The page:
- Targeting a Lithuanian MP and Ambassador
The February 19-21 visit of the Chairman of the Foreign Affairs Committee of the Lithuanian Seimas, Žygimantas Pavilionis, to Georgia also attracted attention. His warning that Georgia could “turn into Belarus” was followed by a smear campaign against him and the ambassador of Lithuania in Georgia. As seen from the keywords graph above, the term “Pavilionis” and “Lithuania” were used 22 and 28 times respectively by actors engaged in the campaign. According to MDF’s media monitoring results, along with government and pro-government actors, the Lithuanian MP became a target for pro-Kremlin and anti-liberal actors as well. Three main narratives were evident in this campaign:
- Pavilionis is a lobbyist for the United National Movement (UNM).
- Pavilionis statements are biased.
- Pavilionis interfered in Georgia’s domestic affairs.
Pro-Kremlin actors went even further. Bondo Mdzinarashvili, a member of the Georgian Public Broadcaster’s board of trustees and former editor-in-chief of Obiektivi TV, strongly affiliated with pro-Kremlin political party Alliance of Patriots (AoP) demanded Pavilionis’s expulsion from Georgia. Shota Apkhaidze, former editor of News Front Georgia, urged that Lithuanian Ambassador Andrius Kalindra should be recognized as a persona non grata and expelled from the country.
- Government critics are biased/support UNM
One of the prominent narratives in this campaign linked the Western partners to UNM and assessed their statements as politically biased. For instance, Irakli Zarkua, member of the ruling party, said that Chris Socha, U.S. Senate Foreign Relations Committee Staff Director, who spoke about possible sanctions against Ivanishvili, is either in an information vacuum, or biased, or could be even a UNM lobbyist. Valeri Kvaratskhelia, anchor at pro-Kremlin Obiektivi TV stressed that the U.S. dictates process and controls opposition parties, media and civil society in Georgia. A pro-government lawyer also argued that US criticism amounts to organizing a coup in Georgia to bring UNM back to power.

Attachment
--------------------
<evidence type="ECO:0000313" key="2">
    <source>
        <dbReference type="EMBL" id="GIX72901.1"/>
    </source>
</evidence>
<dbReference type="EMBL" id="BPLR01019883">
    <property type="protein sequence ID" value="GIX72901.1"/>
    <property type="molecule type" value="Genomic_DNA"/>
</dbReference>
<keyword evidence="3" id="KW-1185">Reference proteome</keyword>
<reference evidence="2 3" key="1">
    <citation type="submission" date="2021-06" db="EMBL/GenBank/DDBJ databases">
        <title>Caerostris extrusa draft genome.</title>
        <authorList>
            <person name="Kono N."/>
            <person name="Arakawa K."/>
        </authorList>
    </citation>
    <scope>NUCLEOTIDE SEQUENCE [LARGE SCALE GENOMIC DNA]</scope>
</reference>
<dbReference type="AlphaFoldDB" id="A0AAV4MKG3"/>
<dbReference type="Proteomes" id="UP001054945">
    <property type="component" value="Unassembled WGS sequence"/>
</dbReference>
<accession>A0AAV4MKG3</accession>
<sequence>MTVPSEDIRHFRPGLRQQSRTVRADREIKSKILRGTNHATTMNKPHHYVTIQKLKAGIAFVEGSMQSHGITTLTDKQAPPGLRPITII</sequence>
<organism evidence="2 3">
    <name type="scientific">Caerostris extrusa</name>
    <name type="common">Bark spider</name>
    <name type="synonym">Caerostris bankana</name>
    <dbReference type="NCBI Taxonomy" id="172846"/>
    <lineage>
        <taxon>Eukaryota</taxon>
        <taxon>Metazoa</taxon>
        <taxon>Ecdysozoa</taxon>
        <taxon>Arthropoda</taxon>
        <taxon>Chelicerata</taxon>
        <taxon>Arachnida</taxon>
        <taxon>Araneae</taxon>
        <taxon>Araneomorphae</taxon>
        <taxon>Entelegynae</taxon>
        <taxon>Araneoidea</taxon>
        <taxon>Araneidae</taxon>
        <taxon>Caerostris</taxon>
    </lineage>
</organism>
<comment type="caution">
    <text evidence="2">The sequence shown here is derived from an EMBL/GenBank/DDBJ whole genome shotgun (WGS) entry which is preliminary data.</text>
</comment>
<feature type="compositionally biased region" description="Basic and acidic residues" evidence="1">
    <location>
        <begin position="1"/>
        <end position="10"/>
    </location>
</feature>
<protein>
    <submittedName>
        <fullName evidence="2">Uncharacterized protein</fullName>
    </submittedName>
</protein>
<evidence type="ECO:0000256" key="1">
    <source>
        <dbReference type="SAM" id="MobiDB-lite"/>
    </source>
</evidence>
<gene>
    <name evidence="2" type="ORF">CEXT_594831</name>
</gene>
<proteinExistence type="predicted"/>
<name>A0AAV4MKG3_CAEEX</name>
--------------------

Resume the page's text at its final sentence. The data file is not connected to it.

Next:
Campaign on Facebook
ISFED’s social media monitoring found that the anonymous social media information campaign intensified on February 23, the day police stormed UNM’s office and arrested the opposition leader. Facebook accounts, involved in information manipulation, such as Facebook groups, pages, and personal profiles, became significantly more active. An information campaign by the anonymous and organized Facebook pages aimed to polarize the public around the February 23-24 events and discredit the opposite side.
Politically motivated organized discrediting and supporting 78 Facebook pages published a total of 2190 posts in February 16-28 period. The number of posts published by the pages discrediting the Georgian Dream was more or less equal to the number of posts discrediting the opposition. However, the activity of support pages was different. Namely, the pages supporting the Georgian Dream published almost two times as many posts than those supporting the opposition.